Press Conference by Foreign Minister Fumio Kishida
Friday, March 15, 2013, 9:42 a.m.   In the Diet

Opening Remarks

(1) Attendance at the TICAD V Ministerial Preparatory Meeting

Foreign Minister Fumio Kishida: If conditions allow, I plan to visit Ethiopia from March 15, to March 18, to attend the Fifth Tokyo International Conference on African Development (TICAD V) Ministerial Preparatory Meeting.

At the TICAD V Ministerial Preparatory Meeting, in preparation for the TICAD V summit meeting to be held in June, I will explain Japan’s perspectives and participants will discuss the main issues to be included in the outcome document of the meeting.

(2) Submission of the Hague Convention and the implementing bill of the Hague Convention to the Diet

Minister Kishida: A Cabinet decision was made today to submit the Hague Convention on the Civil Aspects of International Child Abduction (the Hague Convention) and the implementing bills of the Convention. The Hague Convention is a set of international rules which prioritize the good of the children above all other considerations. I hope that the Diet will quickly approve the Convention and its implementing bills.

Terrorist attack on Japanese nationals in Algeria

Kikuchi, Nippon Television: This question was already posed at yesterday’s press conference by the Chief Cabinet Secretary. It is reported that the Japanese Government offered a ransom payment in order to save the people abducted in Algeria. As the Minister for Foreign Affairs, could you tell us if you have confirmed any facts or received any reports related to this matter?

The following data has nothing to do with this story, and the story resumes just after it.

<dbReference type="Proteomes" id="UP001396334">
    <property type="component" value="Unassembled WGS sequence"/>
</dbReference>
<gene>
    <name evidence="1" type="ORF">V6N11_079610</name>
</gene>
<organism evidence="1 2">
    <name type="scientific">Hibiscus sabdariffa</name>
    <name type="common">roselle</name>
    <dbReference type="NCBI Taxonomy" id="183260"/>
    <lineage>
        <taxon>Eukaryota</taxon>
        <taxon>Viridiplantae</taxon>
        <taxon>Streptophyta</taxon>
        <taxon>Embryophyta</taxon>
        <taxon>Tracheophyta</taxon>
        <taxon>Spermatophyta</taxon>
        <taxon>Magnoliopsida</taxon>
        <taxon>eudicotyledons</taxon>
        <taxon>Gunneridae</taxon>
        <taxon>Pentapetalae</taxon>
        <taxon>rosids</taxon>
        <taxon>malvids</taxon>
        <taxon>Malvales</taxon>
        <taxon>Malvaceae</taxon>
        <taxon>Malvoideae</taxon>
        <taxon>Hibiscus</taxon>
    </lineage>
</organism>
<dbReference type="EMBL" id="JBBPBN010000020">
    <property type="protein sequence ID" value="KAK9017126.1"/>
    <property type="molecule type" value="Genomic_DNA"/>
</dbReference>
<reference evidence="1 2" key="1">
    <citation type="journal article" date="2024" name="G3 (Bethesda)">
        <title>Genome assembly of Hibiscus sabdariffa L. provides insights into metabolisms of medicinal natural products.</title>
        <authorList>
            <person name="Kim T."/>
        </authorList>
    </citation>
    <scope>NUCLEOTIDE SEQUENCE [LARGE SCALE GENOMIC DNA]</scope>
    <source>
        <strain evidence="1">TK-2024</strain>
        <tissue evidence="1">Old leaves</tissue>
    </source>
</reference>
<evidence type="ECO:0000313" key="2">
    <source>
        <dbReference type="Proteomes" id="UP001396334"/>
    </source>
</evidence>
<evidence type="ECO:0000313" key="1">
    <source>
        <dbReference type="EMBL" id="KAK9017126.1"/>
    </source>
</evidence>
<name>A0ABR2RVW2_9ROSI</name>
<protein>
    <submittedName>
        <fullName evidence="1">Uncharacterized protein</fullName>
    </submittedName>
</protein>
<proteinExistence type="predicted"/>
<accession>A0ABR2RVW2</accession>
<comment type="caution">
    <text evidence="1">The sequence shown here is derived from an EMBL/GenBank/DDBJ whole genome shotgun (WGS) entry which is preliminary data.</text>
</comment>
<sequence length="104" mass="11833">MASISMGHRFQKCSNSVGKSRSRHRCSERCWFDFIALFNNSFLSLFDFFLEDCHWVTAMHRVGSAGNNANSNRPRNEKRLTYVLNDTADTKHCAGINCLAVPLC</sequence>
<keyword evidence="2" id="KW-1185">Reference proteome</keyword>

Minister Kishida: I know that there are reports stating that the Algerian Minister of Interior and Local Government made a statement in this regard, but I am confident that there are no facts related to ransom.

Kikuchi, Nippon Television: Did you refer to the Algerian minister for this issue?

Minister Kishida: I have not received any report that MOFA has contacted him to confirm the fact.

Japan-China relations

Kikuchi, Nippon Television: China will start a new administration under the leadership of Mr. Xi Jinping. Could you once again explain how you plan to improve Japan-China relations through specific measures?

Minister Kishida: I am aware that Mr. Xi Jinping, General Secretary of the Communist Party of China, was elected as the President of the PRC by the National People's Congress yesterday, on March 14. In the first place, I would like to offer my congratulations to President Xi Jinping and other newly-elected Chinese leaders.

Japan-China relations are among the most important bilateral relations for Japan. I believe that Japan and China are two countries that shoulder great responsibility for the peace and prosperity of the Asia-Pacific region. Japan is ready to build mutually beneficial relationship based on common strategic interests with new Chinese leaders from a broad perspective. As Prime Minister Shinzo Abe often says, our stance is that the door for dialogue with the Chinese side is always open.

Japan-U.S. relations

Nikaido, Asahi Shimbun: The U.S. State Department announced that Secretary of State John Kerry will visit Japan, China, and the Republic of Korea as early as mid-April. Has the schedule for his visit to Japan already been fixed? What kinds of issues would you like to discuss with him?

Minister Kishida: I am aware of the announcement, and the specific schedule has yet to be coordinated. I have not heard that his specific itinerary has been fixed.